Not much to say here.. I just took a lunch break run and decided I'd go for a PR on the Gregory Canyon to Ranger trail. My mileage has been moderate lately, as I have been trying to get into the "quality" training mode versus high miles(which I never do anyway). Since I raced 5 weeks ago at the Bandera 100k, I have been swamped with school and work, so I havent taken any long runs. That works fine for me, as I want to be fully recovered going into the spring. I decided that American River 50 fits nicely into my spring schedule, so that will my the next race. I doubt I will have much time to be properly trained for it, but there is little I can do about that.

Jeff Valliere and I had a discussion recently on regarding which route was quicker getting to the top of Green Mt; Amphitheater/Greenman vs Gregory/Ranger. I think Gregory Ranger is faster, as it is more runnable than Amphitheater/Greenman, and roughly the same distance. Jeff said that Jason Schlarb had recently run about a 33 minute time, which I thought may be a moderate effort on his part, as I remembered running faster than this at some point years ago quite easily (I may be wrong though.. getting old here) Most people who read this probably haven't run either route, but you should when you do come out to run in the Republic.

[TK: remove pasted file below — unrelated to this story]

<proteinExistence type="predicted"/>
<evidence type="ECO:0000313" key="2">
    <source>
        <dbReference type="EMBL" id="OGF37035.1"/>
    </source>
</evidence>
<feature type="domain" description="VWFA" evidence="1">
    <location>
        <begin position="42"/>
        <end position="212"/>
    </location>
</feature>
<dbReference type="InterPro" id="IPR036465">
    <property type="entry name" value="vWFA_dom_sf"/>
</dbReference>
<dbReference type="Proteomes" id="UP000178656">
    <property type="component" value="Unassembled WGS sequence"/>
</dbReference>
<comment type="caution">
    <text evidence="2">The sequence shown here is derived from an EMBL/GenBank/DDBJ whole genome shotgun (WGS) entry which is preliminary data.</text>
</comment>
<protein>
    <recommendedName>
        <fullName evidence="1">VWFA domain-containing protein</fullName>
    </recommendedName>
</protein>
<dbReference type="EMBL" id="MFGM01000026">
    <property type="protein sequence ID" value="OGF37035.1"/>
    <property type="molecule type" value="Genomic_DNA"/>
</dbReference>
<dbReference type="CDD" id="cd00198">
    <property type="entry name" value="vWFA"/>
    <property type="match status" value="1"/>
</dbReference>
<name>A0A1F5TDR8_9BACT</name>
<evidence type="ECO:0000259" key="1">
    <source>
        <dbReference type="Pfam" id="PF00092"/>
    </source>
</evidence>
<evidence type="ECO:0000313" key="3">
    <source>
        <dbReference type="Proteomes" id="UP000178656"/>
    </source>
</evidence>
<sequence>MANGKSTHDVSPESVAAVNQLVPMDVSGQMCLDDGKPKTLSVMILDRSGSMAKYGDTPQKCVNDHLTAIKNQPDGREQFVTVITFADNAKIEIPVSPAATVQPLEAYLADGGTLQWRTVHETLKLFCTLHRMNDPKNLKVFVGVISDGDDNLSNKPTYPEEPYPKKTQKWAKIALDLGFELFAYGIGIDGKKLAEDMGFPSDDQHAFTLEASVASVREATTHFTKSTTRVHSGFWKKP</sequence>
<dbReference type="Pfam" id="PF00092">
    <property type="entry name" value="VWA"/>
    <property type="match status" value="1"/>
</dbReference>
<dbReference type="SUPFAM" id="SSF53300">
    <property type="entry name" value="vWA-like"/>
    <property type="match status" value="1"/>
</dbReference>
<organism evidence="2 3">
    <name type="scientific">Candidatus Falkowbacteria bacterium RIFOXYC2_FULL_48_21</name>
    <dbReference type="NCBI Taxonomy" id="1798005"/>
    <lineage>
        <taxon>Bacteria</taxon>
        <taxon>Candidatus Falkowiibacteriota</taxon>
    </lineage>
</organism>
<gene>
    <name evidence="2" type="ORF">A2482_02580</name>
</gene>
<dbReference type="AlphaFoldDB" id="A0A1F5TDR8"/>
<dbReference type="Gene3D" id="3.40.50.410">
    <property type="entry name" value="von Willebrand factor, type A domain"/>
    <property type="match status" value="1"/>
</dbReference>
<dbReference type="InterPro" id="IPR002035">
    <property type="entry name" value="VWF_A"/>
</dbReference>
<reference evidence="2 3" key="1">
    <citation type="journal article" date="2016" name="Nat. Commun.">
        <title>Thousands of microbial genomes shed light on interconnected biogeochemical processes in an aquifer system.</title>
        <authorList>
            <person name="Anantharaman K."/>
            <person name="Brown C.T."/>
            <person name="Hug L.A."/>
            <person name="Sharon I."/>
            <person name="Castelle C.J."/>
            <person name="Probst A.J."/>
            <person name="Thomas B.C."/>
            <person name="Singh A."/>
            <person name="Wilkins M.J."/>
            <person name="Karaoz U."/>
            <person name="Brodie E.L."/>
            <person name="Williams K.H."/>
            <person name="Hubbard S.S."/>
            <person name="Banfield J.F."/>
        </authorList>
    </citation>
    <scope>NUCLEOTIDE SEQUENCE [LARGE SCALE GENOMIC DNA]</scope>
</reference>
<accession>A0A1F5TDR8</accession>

Today turned out to be not the day to go for PRs, as it had snowed and then went through a freeze/thaw cycle a couple times, which means slicker conditions. I'd put about 8 hex-head screws in my Hoka One One Bondi B , and over a few runs lately I found this to be the perfect number for any icy conditions around here. However, to run uphill times fast you really need dry trails.